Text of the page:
One woodcutter responds to Robert Simonson's 1973 article about using a froe to split wood blocks for shingles and offers tips to make the job easier.
Cut your own shake shingles to give your home a rustic, weathered look.
ILLUSTRATION: MOTHER EARTH NEWS EDITORS
I picked up the November/December 1973 issue of MOTHER EARTH NEWS at a friend's cabin yesterday and began scanning it ... as I usually do any time I find an unguarded MOTHER lying around. Robert Simonson's article about making hand-split shakes immediately engrossed me. For the last three years I've lived in the rain forest of the Olympic Peninsula in Washington State and derived my entire income from working in cedar salvage. I've done everything from cutting cedar shake and shingle blocks to hand-splitting tapered shakes.
As Simonson suggests, hand-splitting shakes or boards is, indeed, the most inexpensive way of roofing and covering walls from downed timber ... as long as you have a cheap source of material. Also, the axe, saw and other tools needed to cut shakes will continue to be useful around the farm long after they've served their initial purpose. Still, I found some of Simonson's remarks to be misleading and incomplete.
Hand-splitting shakes (or "tapers" as they're also called) is a relatively easy task when you're cutting high-quality, straight-grained wood ... but finding such timber free for the asking or at the $3 to $4 price that Simonson quoted just doesn't happen. (My experience has been mostly with cedar and spruce — so I'm speaking of shakes coming from these woods — but cedar has by far the best tapering qualities of any timber. It also has the longest life span due to the natural preservatives in the cedar wood).
Unless you happen to be a fortunate soul with your own cedar forest right out the back door of your homestead, you'll discover that "stumpage" — the right to cut timber in a certain area — is darn hard to get. A year or two ago, it was a snap to purchase a few windfalls from the state or the U.S. Forest Service. But small sales are almost impossible to get today ... due both to government policy changes and to an increase in stumpage rates as the market price of cedar continues to rise. Folks can forget about the $50/1,000 board feet (about 1-1/3 cords of wood) that was the average stumpage rate in years past. Most shake mills today are paying $140 to $150 per cord of cedar blocks. (The high prices being paid for cedar, coupled with the fact that there is too much government forest land to police, makes wood poaching a lucrative endeavor in my region. But the punishment is severe for those unfortunates who get caught.)
Simonson's major error comes in his description of technique used in splitting wood blocks. In order to get a tapered shake, a woodcutter must flip the block upside down after each shake has been split off. For example, the froe is set on the top surface — across the grain approximately 1/2- to 5/8-inches from the block's edge — and hammered down into the wood. If luck is with you, this first shake will have some taper to it ... but usually it's as thick at the bottom as it is at the top (what is known as a "shake board"). If this uniform shape is what you're after, you can continue to set the froe 1/2- to 5/8-inches away from and parallel to the edge of the wood bolt and you'll split nothing but even shake boards. If you're hoping to cut tapers, however, you must flip the block over and split off from the same surface that the first board came from ... and you will witness a simple but beautiful phenomenon of nature take place if you do this: a perfectly tapered shake.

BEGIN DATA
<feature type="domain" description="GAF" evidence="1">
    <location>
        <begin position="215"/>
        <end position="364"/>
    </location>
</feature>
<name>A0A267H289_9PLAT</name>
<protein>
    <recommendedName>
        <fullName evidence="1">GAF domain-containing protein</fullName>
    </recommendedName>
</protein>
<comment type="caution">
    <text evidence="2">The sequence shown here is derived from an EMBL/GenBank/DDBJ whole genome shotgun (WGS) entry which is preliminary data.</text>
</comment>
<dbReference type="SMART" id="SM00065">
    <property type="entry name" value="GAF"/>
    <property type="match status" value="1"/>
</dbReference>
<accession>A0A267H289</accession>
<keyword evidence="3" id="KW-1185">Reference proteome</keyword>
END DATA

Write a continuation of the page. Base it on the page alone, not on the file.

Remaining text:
Shingles cut to be sold to a shake mill are required to be 24 inches, give or take an inch. This standard has been established by the cedar industry, but it also just happens to be the most accommodating length for walls or roofing on houses and similar buildings. Barn shakes are usually split to 4-foot lengths and seldom tapered, but you can get a 4-foot tapered shake by setting the froe at least one inch away from the edge of your wood bolt (the extra width ensures that the shake won't taper out three-fourths of the way down the block).
My final argument with Simonson's article is his estimate that "20 feet of good straight timber will yield about 20 'squares' of shakes." One 128-cubic-foot cord of suitable wood will yield at least 50 bundles of tapers (that is, 10 square feet) and sometimes as many as 60 or 65 bundles. But a log may contain a good deal of "spalt" (waste such as bark, knots, twisted wood and rot) ... so measuring the volume of the finished blocks will give a much more accurate picture of the final shake yield than you can get by measuring the length and/or diameter of a log.
I hope this additional information will assist those who — in bewilderment — have found themselves unable to split shakes by using Simonson's technique ... or to buy high-quality timbers for only a few bucks apiece.
Ocean City, Washington
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